BPA is an endocrine disruptor that interrupts hormones and, in laboratory experiments on animals, has been linked with breast cancer, prostate cancer, hyperactivity and other metabolic and behavioural problems, diseases which are all on the rise in the West. But the plastics and chemicals industries insist its use is safe and accuse campaigners of misleading the public, pointing to industry-funded studies involving large numbers of rodents that have shown no harm
bisphenolA  BPA 
march 2012 by asterisk2a
8 Ways You Can Avoid Chemicals In A Can | Inspired Bites
Well, in April 2008, the National Toxicology Program raised concerns that exposure to this chemical, bisphenol A (BPA), during pregnancy and childhood could impact the developing breast and prostate, hasten puberty, and affect behavior in American children. In October 2010 in the Journal Reproductive Toxicology, another study demonstrated that in utero exposures to BPA cause precancerous prostate lesions in animals. And a Harvard School of Public Health team found elevated BPA measurements in pregnant women who eat canned vegetables daily, according to the Environmental Working Group (EWG).

Days after the 2008 study, the Canadian government decided to label BPA as “toxic.”

So while the French have banned BPA in all food packaging materials, not just in baby bottles, not just in cans of infant formula, but in packaging materials for the “grown ups,” too, the question becomes: “What in the world are we doing eating food that is marinating in this stuff?”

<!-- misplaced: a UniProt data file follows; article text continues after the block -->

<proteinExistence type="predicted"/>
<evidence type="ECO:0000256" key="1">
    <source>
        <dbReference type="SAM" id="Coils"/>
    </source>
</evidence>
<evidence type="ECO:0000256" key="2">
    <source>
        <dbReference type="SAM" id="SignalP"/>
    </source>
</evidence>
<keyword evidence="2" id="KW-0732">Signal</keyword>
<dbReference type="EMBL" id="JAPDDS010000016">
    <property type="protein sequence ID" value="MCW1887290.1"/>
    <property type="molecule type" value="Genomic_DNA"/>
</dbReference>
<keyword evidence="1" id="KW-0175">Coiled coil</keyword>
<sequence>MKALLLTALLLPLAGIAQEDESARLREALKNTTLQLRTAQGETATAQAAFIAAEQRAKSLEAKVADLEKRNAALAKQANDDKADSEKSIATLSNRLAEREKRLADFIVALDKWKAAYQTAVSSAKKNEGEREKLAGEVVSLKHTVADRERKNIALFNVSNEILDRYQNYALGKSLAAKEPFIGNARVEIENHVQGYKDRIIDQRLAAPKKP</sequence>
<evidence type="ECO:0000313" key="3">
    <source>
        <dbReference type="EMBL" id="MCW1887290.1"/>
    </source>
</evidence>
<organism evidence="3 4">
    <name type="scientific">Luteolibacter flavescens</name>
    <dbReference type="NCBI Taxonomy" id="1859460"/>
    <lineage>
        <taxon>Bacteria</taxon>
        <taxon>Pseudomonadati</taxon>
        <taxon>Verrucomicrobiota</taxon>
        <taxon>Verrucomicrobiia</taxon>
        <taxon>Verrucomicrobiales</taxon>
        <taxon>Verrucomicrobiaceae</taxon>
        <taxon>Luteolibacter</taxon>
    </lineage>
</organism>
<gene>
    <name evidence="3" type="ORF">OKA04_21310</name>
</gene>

hormones  cancer  bisphenolA  BPA 
march 2012 by asterisk2a
Fasten: Die Mär vom Entschlacken - SPIEGEL ONLINE - Nachrichten - Wissenschaft
Because fat saves toxins too, radical dieting (fasting); increases release of toxins through the fat deposits.
health  allergies  DDT  fasting  BPA  bisphenolA 
march 2012 by asterisk2a
Tyrone Hayes + Penelope Jagessar Chaffer: The toxic baby? - YouTube
Filmmaker Penelope Jagessar Chaffer was curious about the chemicals she was exposed to while pregnant: Could they affect her unborn child? So she asked scientist Tyrone Hayes to brief her on one he studied closely: atrazine, a herbicide used on corn. (Hayes, an expert on amphibians, is a critic of atrazine, which displays a disturbing effect on frog development.) Onstage together at TEDWomen, Hayes and Chaffer tell their story.
health  crisis  environment  children  unintended  consequences  evolution  chemicals  human  health  toxic  contamination  toxic  pesticide  bisphenolA  toxic  chemical  Letrozole  Atrazine  BPA 
february 2012 by asterisk2a

related tags

A  Agent  allergies  Asbestos  Atrazine  awareness  bag  Bisphenol  bisphenol-A  bisphenola  bisphenyl-A  BPA  cancer  capitalism  carcinogen  carcinogenic  Career  chemical  chemicals  childcare  childhood  children  complexity  consequences  Consumer  Consumerism  consumerist  contamination  corporatism  crisis  crony  DDT  diet  disaster  disorders  disruptor  disruptors  door  drink  drinks  ecological  endocrine  endocrinology  environment  environmental  epidemic  epigenetics  error  ethics  Europe  evolution  exploitation  exposure  fasting  female  fertility  fizzy  folly  fungicide  Garbage  Great  health  herbicide  hormones  human  Industry  infertility  Letrozole  lobby  Lobbying  lobbyist  Makers  maximisation  morality  Movement  nation  No  obesity  Orange  Pacific  parenthood  parenting  Patch  PCB  perception  pesticide  Petroleum  PFC  Phthalate  plastic  policy  Politicians  pollution  Polyethylene  pregnancy  profit  Protection  puberty  public  regulation  regulators  Representation  revolving  safety  self-regulation  shareholder  short-term  soda  soft  softener  Street  system  Teflon  thinking  toxic  unintended  USA  value  view  Wall  water  Weichmacher  western  WHO  zombie 

Copy this bookmark: